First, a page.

Walking toward a spot where I could see the full stage. Note the people without shoes and socks on. The ground was wet and muddy. We were sitting in a less muddy spot.
I was staring at the hospital tent across the road, white with vertical pink stripes, and a smaller tent not far away. A helicopter lifted off near the tents and flew low over us. The noise shredded the music. I was annoyed, distracted. Another one took off, and then another, and after a while the sound melded into the music, into the murmuring and cheering from the hillside, part of the soundtrack of the experience.
A man staggered toward the fence. I heard people say, “He’s tripping. He needs help.” Two men appeared and helped him, half-carrying him away. Later, a woman came down the hill and freaked out along the fence. Someone following her told us, “She’s freaked out by the crowd. It’s got to her. We’ve been here since yesterday.” He helped her along the fence and down to the road.
I wondered at that. Could it become too much for a person? And taking drugs in such a situation. Things could go awry. This was not helped by the lack of food, water and shelter. I wasn’t into drugs, and no one tried to get me or my brother to take any.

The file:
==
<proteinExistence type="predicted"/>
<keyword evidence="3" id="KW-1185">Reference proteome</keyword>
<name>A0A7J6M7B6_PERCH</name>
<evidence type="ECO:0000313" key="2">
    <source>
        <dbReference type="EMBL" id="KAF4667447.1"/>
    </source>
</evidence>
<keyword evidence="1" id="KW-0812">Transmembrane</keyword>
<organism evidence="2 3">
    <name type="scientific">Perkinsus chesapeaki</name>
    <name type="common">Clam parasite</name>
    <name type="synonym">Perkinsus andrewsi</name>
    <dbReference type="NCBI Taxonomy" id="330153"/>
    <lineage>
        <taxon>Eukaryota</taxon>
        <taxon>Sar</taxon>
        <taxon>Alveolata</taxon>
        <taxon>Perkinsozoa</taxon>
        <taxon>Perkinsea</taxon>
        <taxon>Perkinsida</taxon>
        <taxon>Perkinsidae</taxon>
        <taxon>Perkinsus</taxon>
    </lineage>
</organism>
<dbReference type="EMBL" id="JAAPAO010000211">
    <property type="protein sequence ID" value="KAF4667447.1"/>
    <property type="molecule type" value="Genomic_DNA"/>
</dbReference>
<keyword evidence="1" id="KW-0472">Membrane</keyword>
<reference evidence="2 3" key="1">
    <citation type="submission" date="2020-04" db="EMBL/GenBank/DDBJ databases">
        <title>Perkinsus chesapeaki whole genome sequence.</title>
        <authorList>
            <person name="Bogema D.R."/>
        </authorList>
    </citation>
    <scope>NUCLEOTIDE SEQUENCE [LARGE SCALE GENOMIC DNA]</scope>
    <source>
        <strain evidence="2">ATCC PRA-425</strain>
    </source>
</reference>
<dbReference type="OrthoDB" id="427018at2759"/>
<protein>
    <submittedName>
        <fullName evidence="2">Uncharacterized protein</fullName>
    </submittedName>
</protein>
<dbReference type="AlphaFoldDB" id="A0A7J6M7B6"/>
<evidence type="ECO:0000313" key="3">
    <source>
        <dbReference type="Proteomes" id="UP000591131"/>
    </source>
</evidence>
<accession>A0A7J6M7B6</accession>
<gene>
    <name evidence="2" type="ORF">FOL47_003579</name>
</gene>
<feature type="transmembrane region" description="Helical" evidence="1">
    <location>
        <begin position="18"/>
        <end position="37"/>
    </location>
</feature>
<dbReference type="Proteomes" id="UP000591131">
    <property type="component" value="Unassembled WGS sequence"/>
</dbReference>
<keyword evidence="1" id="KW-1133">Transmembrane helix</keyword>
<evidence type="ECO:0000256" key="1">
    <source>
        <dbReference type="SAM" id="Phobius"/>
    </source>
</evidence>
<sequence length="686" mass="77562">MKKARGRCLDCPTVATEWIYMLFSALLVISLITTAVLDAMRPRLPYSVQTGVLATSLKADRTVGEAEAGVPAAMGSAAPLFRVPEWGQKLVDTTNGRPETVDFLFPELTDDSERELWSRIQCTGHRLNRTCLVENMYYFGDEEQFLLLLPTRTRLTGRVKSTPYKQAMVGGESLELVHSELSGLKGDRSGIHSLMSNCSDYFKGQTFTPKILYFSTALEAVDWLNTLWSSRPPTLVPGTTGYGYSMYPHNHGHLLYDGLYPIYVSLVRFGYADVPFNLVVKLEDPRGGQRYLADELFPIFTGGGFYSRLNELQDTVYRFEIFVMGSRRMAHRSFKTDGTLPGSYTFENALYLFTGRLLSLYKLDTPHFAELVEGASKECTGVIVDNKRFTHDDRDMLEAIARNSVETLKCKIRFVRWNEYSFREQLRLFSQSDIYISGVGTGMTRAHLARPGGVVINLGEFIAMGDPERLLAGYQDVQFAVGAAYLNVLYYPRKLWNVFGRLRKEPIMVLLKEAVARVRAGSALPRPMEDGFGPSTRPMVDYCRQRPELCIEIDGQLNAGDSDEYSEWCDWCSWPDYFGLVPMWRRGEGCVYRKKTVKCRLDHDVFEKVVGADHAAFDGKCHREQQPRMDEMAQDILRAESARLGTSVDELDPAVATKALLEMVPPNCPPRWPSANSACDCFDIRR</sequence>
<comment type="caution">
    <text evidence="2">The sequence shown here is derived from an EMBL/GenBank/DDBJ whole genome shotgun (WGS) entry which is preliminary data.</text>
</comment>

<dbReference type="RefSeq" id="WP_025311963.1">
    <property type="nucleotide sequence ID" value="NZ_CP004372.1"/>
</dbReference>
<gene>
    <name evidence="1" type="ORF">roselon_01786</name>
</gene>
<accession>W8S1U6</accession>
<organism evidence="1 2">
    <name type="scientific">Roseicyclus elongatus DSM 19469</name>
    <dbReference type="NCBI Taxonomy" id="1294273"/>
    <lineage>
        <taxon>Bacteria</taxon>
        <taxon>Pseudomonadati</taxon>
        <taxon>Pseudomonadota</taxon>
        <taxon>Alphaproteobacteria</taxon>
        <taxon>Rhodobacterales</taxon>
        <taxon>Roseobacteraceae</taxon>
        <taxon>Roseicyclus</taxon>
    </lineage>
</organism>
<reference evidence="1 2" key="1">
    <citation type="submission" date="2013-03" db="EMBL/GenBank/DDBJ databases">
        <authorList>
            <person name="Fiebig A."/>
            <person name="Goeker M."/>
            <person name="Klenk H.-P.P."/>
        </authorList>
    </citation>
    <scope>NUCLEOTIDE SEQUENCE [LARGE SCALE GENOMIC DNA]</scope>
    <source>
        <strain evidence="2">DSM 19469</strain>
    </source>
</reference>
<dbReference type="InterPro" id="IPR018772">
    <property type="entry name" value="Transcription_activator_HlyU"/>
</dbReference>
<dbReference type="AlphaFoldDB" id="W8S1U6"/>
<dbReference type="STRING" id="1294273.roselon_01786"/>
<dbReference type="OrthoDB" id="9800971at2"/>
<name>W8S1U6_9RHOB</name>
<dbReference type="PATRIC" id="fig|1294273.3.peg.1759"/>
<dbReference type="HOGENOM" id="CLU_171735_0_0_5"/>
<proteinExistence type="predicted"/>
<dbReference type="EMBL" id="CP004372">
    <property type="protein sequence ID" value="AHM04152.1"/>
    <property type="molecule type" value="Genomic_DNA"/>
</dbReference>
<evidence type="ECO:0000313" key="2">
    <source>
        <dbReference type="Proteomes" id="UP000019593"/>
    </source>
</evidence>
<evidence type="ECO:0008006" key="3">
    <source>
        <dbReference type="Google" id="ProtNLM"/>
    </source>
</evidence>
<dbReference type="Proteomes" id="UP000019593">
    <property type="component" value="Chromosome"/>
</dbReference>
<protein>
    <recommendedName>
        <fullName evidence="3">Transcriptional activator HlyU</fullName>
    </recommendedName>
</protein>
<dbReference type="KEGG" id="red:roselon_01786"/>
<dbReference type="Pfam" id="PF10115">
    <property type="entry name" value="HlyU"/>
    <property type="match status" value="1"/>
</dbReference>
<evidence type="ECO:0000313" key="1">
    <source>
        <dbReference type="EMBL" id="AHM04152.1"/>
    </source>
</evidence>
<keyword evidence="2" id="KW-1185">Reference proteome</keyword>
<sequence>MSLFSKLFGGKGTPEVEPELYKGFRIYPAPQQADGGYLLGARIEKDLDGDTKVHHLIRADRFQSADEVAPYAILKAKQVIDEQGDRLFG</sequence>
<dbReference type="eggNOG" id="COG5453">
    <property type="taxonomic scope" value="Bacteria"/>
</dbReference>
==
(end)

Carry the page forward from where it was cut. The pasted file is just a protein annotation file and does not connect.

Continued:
Suddenly I thought, I should take a picture of the crowd. Walking uphill, some people smiled at me, others were sleeping, but most were sitting as if they were in the best place in the world. Not in the mud, on wet grass, in summer heat and humidity, but in a place of the heart and appreciation of living, as if beyond space and time, in a collective imagination.
Woodstock Music & Art Fair, Saturday, August 16, 1969. Photo: Mary Clark
The crowd became part of my mental experience. More than just sensory experience. Watching the helicopters come in and lift off at the hospital across the road, I was looking at the lake behind it, and for a moment I experienced “seeing” into the future. I saw a world where people related to one another in a new way, not with social pressure or any kind of violent force. It was a completely different atmosphere.
What was happening here was one of the possibilities for human beings. For how we could live together without an overload of rules, with behaviors decided by those involved in quiet negotiation, respecting one another’s space.
When evening was coming on, people lit the way with flashlights for those walking up and down the path near us.
Night fell and the music played on, punctuated by silences and announcements. For me, the highlight of the evening in terms of music was Janis Joplin’s performance. Her voice was filled with many notes and frequencies besides the dominant one. It came down over us, expansive, resonant, and made an immediate connection. (Later I heard she was stoned and her performance was shrill and fragmented. That’s not what I heard. Maybe it was the difference between being directly in front of the stage and getting the dominant notes versus hearing her through the large amps placed partway up the hill. That technology may have caught all the notes and nuances.)